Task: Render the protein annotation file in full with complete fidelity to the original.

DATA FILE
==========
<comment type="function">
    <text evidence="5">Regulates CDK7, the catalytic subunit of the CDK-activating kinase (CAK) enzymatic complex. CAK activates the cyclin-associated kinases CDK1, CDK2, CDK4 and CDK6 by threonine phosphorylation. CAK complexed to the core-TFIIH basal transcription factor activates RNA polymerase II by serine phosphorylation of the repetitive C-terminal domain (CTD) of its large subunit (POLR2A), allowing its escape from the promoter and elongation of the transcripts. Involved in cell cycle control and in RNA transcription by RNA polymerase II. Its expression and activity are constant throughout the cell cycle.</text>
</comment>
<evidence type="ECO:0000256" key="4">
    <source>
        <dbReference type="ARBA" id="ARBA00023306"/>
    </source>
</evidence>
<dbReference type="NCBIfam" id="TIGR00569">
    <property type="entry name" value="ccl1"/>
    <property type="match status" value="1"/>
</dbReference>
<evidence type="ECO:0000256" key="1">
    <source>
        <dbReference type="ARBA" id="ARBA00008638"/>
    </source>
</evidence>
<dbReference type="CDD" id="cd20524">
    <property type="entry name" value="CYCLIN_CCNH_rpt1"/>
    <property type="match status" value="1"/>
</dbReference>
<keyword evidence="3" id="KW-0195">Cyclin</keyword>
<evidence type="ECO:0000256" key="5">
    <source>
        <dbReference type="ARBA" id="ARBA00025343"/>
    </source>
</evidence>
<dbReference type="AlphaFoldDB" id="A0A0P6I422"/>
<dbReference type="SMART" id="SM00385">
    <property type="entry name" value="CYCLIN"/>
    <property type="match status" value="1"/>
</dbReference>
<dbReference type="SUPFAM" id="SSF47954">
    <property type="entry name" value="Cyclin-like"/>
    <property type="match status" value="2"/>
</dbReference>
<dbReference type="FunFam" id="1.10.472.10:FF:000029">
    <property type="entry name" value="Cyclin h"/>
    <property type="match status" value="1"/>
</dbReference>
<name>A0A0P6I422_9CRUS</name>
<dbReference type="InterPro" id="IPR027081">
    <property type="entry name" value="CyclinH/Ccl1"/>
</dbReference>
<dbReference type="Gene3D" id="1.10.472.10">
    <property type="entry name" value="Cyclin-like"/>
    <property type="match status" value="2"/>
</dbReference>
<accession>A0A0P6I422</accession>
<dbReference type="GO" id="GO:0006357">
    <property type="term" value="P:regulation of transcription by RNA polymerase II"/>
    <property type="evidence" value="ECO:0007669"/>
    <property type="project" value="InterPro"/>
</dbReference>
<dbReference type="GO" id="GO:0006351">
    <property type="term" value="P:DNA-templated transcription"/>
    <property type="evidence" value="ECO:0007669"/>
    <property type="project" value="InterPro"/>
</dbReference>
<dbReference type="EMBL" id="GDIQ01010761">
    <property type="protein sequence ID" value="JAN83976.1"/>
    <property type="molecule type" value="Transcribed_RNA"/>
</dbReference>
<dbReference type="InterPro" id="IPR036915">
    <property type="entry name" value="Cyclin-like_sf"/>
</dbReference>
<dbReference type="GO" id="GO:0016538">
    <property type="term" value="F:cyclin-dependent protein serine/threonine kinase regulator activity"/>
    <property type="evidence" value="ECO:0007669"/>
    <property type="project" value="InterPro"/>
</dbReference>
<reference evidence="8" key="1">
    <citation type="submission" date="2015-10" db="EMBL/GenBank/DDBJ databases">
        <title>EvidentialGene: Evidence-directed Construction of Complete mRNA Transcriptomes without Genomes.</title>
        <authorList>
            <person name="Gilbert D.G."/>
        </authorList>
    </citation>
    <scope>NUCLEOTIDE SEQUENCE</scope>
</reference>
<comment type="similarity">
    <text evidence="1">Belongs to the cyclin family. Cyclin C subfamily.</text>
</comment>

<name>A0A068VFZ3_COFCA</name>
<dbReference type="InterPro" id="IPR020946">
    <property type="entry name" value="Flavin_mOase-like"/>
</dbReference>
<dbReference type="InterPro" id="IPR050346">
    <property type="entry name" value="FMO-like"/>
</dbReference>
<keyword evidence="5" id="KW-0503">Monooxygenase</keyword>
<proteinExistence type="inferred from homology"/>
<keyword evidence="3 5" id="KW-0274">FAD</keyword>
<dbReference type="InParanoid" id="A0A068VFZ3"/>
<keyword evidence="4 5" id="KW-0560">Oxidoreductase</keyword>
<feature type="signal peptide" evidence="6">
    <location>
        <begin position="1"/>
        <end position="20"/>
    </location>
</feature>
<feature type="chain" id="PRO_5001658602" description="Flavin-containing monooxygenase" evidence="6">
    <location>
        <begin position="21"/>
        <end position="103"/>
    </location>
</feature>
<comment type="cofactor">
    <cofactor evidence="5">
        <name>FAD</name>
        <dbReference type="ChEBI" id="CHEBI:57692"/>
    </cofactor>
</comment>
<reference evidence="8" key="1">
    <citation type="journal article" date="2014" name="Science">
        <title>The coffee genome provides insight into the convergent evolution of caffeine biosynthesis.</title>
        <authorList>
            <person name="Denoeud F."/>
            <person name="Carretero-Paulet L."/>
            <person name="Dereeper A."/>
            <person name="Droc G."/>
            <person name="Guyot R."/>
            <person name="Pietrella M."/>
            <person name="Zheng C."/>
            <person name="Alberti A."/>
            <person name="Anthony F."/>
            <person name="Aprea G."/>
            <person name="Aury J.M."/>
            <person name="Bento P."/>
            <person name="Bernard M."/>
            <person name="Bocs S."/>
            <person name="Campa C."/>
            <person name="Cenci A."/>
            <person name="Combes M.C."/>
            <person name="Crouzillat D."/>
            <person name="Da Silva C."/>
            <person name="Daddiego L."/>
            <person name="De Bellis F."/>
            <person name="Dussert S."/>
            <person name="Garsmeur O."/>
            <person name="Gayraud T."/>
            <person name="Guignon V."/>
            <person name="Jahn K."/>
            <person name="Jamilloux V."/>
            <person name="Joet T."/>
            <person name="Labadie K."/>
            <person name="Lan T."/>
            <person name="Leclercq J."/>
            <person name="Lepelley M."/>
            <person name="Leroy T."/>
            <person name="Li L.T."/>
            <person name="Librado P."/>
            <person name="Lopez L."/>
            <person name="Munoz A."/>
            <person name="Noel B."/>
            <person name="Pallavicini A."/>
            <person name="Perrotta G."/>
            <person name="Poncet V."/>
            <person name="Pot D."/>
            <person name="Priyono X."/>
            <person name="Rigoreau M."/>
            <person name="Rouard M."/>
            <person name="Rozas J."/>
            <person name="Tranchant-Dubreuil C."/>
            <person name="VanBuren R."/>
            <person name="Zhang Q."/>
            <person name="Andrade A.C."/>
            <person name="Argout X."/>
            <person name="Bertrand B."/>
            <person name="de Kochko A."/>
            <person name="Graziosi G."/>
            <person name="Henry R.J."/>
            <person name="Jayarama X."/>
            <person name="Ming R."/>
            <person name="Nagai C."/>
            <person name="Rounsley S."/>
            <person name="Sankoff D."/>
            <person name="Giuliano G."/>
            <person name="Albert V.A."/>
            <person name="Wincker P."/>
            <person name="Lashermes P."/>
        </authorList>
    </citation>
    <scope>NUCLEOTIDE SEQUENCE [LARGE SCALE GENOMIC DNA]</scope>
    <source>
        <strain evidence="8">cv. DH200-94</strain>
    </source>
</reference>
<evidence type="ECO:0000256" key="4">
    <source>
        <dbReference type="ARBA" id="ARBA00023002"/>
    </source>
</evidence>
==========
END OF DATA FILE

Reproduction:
<comment type="function">
    <text evidence="5">Regulates CDK7, the catalytic subunit of the CDK-activating kinase (CAK) enzymatic complex. CAK activates the cyclin-associated kinases CDK1, CDK2, CDK4 and CDK6 by threonine phosphorylation. CAK complexed to the core-TFIIH basal transcription factor activates RNA polymerase II by serine phosphorylation of the repetitive C-terminal domain (CTD) of its large subunit (POLR2A), allowing its escape from the promoter and elongation of the transcripts. Involved in cell cycle control and in RNA transcription by RNA polymerase II. Its expression and activity are constant throughout the cell cycle.</text>
</comment>
<evidence type="ECO:0000256" key="4">
    <source>
        <dbReference type="ARBA" id="ARBA00023306"/>
    </source>
</evidence>
<dbReference type="NCBIfam" id="TIGR00569">
    <property type="entry name" value="ccl1"/>
    <property type="match status" value="1"/>
</dbReference>
<evidence type="ECO:0000256" key="1">
    <source>
        <dbReference type="ARBA" id="ARBA00008638"/>
    </source>
</evidence>
<dbReference type="CDD" id="cd20524">
    <property type="entry name" value="CYCLIN_CCNH_rpt1"/>
    <property type="match status" value="1"/>
</dbReference>
<keyword evidence="3" id="KW-0195">Cyclin</keyword>
<evidence type="ECO:0000256" key="5">
    <source>
        <dbReference type="ARBA" id="ARBA00025343"/>
    </source>
</evidence>
<dbReference type="AlphaFoldDB" id="A0A0P6I422"/>
<dbReference type="SMART" id="SM00385">
    <property type="entry name" value="CYCLIN"/>
    <property type="match status" value="1"/>
</dbReference>
<dbReference type="SUPFAM" id="SSF47954">
    <property type="entry name" value="Cyclin-like"/>
    <property type="match status" value="2"/>
</dbReference>
<dbReference type="FunFam" id="1.10.472.10:FF:000029">
    <property type="entry name" value="Cyclin h"/>
    <property type="match status" value="1"/>
</dbReference>
<name>A0A0P6I422_9CRUS</name>
<dbReference type="InterPro" id="IPR027081">
    <property type="entry name" value="CyclinH/Ccl1"/>
</dbReference>
<dbReference type="Gene3D" id="1.10.472.10">
    <property type="entry name" value="Cyclin-like"/>
    <property type="match status" value="2"/>
</dbReference>
<accession>A0A0P6I422</accession>
<dbReference type="GO" id="GO:0006357">
    <property type="term" value="P:regulation of transcription by RNA polymerase II"/>
    <property type="evidence" value="ECO:0007669"/>
    <property type="project" value="InterPro"/>
</dbReference>
<dbReference type="GO" id="GO:0006351">
    <property type="term" value="P:DNA-templated transcription"/>
    <property type="evidence" value="ECO:0007669"/>
    <property type="project" value="InterPro"/>
</dbReference>
<dbReference type="EMBL" id="GDIQ01010761">
    <property type="protein sequence ID" value="JAN83976.1"/>
    <property type="molecule type" value="Transcribed_RNA"/>
</dbReference>
<dbReference type="InterPro" id="IPR036915">
    <property type="entry name" value="Cyclin-like_sf"/>
</dbReference>
<dbReference type="GO" id="GO:0016538">
    <property type="term" value="F:cyclin-dependent protein serine/threonine kinase regulator activity"/>
    <property type="evidence" value="ECO:0007669"/>
    <property type="project" value="InterPro"/>
</dbReference>
<reference evidence="8" key="1">
    <citation type="submission" date="2015-10" db="EMBL/GenBank/DDBJ databases">
        <title>EvidentialGene: Evidence-directed Construction of Complete mRNA Transcriptomes without Genomes.</title>
        <authorList>
            <person name="Gilbert D.G."/>
        </authorList>
    </citation>
    <scope>NUCLEOTIDE SEQUENCE</scope>
</reference>
<comment type="similarity">
    <text evidence="1">Belongs to the cyclin family. Cyclin C subfamily.</text>
</comment>

<name>A0A068VFZ3_COFCA</name>
<dbReference type="InterPro" id="IPR020946">
    <property type="entry name" value="Flavin_mOase-like"/>
</dbReference>
<dbReference type="InterPro" id="IPR050346">
    <property type="entry name" value="FMO-like"/>
</dbReference>
<keyword evidence="5" id="KW-0503">Monooxygenase</keyword>
<proteinExistence type="inferred from homology"/>
<keyword evidence="3 5" id="KW-0274">FAD</keyword>
<dbReference type="InParanoid" id="A0A068VFZ3"/>
<keyword evidence="4 5" id="KW-0560">Oxidoreductase</keyword>
<feature type="signal peptide" evidence="6">
    <location>
        <begin position="1"/>
        <end position="20"/>
    </location>
</feature>
<feature type="chain" id="PRO_5001658602" description="Flavin-containing monooxygenase" evidence="6">
    <location>
        <begin position="21"/>
        <end position="103"/>
    </location>
</feature>
<comment type="cofactor">
    <cofactor evidence="5">
        <name>FAD</name>
        <dbReference type="ChEBI" id="CHEBI:57692"/>
    </cofactor>
</comment>
<reference evidence="8" key="1">
    <citation type="journal article" date="2014" name="Science">
        <title>The coffee genome provides insight into the convergent evolution of caffeine biosynthesis.</title>
        <authorList>
            <person name="Denoeud F."/>
            <person name="Carretero-Paulet L."/>
            <person name="Dereeper A."/>
            <person name="Droc G."/>
            <person name="Guyot R."/>
            <person name="Pietrella M."/>
            <person name="Zheng C."/>
            <person name="Alberti A."/>
            <person name="Anthony F."/>
            <person name="Aprea G."/>
            <person name="Aury J.M."/>
            <person name="Bento P."/>
            <person name="Bernard M."/>
            <person name="Bocs S."/>
            <person name="Campa C."/>
            <person name="Cenci A."/>
            <person name="Combes M.C."/>
            <person name="Crouzillat D."/>
            <person name="Da Silva C."/>
            <person name="Daddiego L."/>
            <person name="De Bellis F."/>
            <person name="Dussert S."/>
            <person name="Garsmeur O."/>
            <person name="Gayraud T."/>
            <person name="Guignon V."/>
            <person name="Jahn K."/>
            <person name="Jamilloux V."/>
            <person name="Joet T."/>
            <person name="Labadie K."/>
            <person name="Lan T."/>
            <person name="Leclercq J."/>
            <person name="Lepelley M."/>
            <person name="Leroy T."/>
            <person name="Li L.T."/>
            <person name="Librado P."/>
            <person name="Lopez L."/>
            <person name="Munoz A."/>
            <person name="Noel B."/>
            <person name="Pallavicini A."/>
            <person name="Perrotta G."/>
            <person name="Poncet V."/>
            <person name="Pot D."/>
            <person name="Priyono X."/>
            <person name="Rigoreau M."/>
            <person name="Rouard M."/>
            <person name="Rozas J."/>
            <person name="Tranchant-Dubreuil C."/>
            <person name="VanBuren R."/>
            <person name="Zhang Q."/>
            <person name="Andrade A.C."/>
            <person name="Argout X."/>
            <person name="Bertrand B."/>
            <person name="de Kochko A."/>
            <person name="Graziosi G."/>
            <person name="Henry R.J."/>
            <person name="Jayarama X."/>
            <person name="Ming R."/>
            <person name="Nagai C."/>
            <person name="Rounsley S."/>
            <person name="Sankoff D."/>
            <person name="Giuliano G."/>
            <person name="Albert V.A."/>
            <person name="Wincker P."/>
            <person name="Lashermes P."/>
        </authorList>
    </citation>
    <scope>NUCLEOTIDE SEQUENCE [LARGE SCALE GENOMIC DNA]</scope>
    <source>
        <strain evidence="8">cv. DH200-94</strain>
    </source>
</reference>
<evidence type="ECO:0000256" key="4">
    <source>
        <dbReference type="ARBA" id="ARBA00023002"/>
    </source>
</evidence>